Rajasthan is always visualized as a dry state, with prominence of desert like terrain, which breaks only to give space to the rocky landscapes where imposing forts and fortresses rise. In reality, however, the geography of the state is quite varied. It includes several water bodies, abundant vegetation, remarkable wildlife and much more. Don’t believe us? Well, here are three of the many evidential palaces of Rajasthan that will prove that it has really been the land of Kings. These ‘Lake’ palaces of the state were summer retreats of the erstwhile rulers, and now they’re the testament of the bygone prosperous era.
1. Jag Niwas, Udaipur
Royal palace cum luxury hotel, the Lake palace of Udaipur is situated amid Lake Pichola on an island named Jag Niwas. Originally, the palace itself was named Jag Niwas to honor the founder Maharana Jagat Singh II of Mewar, who had this splendid architecture built in the middle of the eighteenth century (1743-1746). The entrance of this marble palace faces east, making the sunrise a marvellous event for the inhabitants. This splendid summer resort has always appeared as a great place to stay. Even in modern times, when there is no dearth of awe-worthy architectural masterpieces, this 18th century building was enlisted as one of the most romantic hotels on the planet! Surrounded by the serene waters of Lake Pichola, the scenic beauty of the place has also earned it the title – ‘A floating vision in marble’.
2. Jag Mandir, Kota
Situated on an island amid the great Kishore Lake of Kota is an 18th century edifice- Jag Mandir. As the name clarifies, the place is but a temple dedicated to the Hindu deity Lord Shiva. It was built in the year 1740, on the recommendations of the erstwhile ruler Mahimahendra Maharao Raja Sri Durjan Sal Sahib Bahadur’s queen. The embellishing carvings and domes of the temple show the exemplary fusion of Mughal and Rajput architectural style, making it the central attraction of the scenic lake. The red sandstone structure of the building covers all the shores of island, while a substantial part is left for vegetation to grow, in middle of the architecture from where tall palm trees make their appearance evident. Apart from the natural vegetation, the interiors of the place are also adorned with numerous wall paintings, a great part of which depict Hindu Gods and Goddesses.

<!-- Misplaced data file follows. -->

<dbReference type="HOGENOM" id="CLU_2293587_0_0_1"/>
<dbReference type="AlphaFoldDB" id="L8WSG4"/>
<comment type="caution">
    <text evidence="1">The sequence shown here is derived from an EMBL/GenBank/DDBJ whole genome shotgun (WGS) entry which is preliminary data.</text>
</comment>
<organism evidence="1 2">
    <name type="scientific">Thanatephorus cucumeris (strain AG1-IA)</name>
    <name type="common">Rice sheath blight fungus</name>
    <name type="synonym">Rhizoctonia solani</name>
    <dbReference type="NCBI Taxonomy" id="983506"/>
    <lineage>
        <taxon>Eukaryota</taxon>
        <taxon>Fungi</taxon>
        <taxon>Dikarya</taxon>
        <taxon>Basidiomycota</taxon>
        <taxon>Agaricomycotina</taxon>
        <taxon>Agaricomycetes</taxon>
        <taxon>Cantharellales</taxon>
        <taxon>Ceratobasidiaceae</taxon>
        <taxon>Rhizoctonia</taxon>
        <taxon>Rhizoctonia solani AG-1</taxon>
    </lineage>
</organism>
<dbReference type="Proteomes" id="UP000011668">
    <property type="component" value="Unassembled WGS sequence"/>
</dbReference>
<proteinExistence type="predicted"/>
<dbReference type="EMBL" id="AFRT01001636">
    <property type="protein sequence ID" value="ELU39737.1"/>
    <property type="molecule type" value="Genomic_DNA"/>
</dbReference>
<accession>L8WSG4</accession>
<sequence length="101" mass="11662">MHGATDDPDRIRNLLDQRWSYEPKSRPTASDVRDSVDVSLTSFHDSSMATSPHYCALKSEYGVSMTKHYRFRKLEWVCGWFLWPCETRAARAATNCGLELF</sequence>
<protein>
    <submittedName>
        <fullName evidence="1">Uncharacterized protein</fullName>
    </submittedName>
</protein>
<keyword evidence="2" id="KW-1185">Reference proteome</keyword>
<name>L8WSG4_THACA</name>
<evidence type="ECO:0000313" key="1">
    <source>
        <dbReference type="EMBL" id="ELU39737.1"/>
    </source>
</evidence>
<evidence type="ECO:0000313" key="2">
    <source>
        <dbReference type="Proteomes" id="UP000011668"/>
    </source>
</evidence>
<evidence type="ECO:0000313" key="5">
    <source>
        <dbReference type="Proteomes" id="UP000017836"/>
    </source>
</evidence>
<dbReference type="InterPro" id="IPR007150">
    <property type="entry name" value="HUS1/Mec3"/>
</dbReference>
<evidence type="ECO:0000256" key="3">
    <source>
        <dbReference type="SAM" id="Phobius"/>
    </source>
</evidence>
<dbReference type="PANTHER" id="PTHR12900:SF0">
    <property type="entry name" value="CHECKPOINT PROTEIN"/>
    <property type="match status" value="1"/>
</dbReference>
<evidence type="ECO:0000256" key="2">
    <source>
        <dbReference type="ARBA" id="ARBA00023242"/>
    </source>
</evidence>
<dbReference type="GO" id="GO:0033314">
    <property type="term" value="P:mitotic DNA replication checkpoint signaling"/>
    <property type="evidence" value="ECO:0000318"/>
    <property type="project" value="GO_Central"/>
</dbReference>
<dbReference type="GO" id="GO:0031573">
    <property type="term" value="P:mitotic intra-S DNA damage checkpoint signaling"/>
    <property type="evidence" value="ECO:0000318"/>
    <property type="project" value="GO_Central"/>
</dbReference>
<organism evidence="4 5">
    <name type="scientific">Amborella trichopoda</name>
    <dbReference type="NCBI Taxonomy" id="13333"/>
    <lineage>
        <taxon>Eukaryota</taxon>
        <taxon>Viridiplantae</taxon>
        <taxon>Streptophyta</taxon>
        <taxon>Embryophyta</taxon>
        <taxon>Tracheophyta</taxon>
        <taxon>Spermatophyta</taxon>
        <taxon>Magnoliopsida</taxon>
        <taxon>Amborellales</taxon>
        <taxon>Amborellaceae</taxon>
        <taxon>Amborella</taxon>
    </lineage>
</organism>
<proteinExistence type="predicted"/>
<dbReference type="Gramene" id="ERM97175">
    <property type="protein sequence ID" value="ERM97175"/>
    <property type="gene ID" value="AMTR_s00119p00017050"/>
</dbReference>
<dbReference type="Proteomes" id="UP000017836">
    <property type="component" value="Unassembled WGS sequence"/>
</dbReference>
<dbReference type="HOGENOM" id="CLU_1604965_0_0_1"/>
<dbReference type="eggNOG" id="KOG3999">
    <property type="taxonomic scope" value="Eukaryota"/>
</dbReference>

3. Jal Mahal, Jaipur
Jal Mahal of Jaipur is one of a kind palace in the Indian subcontinent. Unlike the former two royal buildings, it isn’t built on any island, but rather in the lake itself. This mysterious building has a total of five stories, out of which four are completely submerged in the waters of Man Sagar Lake. Only the topmost floor of the building is visible along with the prime dome, the design of which was inspired by the medieval temple of Madangopal Jiu in West Bengal. There are many mysteries associated with the building, the most obvious one being its construction. Since no records are found that may explain its inception, the only plausible explanation here could be that the place was constructed during the consequent years of famine.
While this statement clears up the mystery of its construction, it creates more cloud on the objective of the whole erection. An enigma that strengthens with the fact that there are no rooms or chambers in the whole building. There is but just a pavilion and a terrace garden. Though the twenty pillars, that are cenotaphs of the royal family of Jaipur, are parts of the monument, they are amendments added later to the building. Nevertheless, this red sandstone structure situated amid serene waters of Man Sagar Lake always inspires more awe than intrigue in the eyes of the viewers.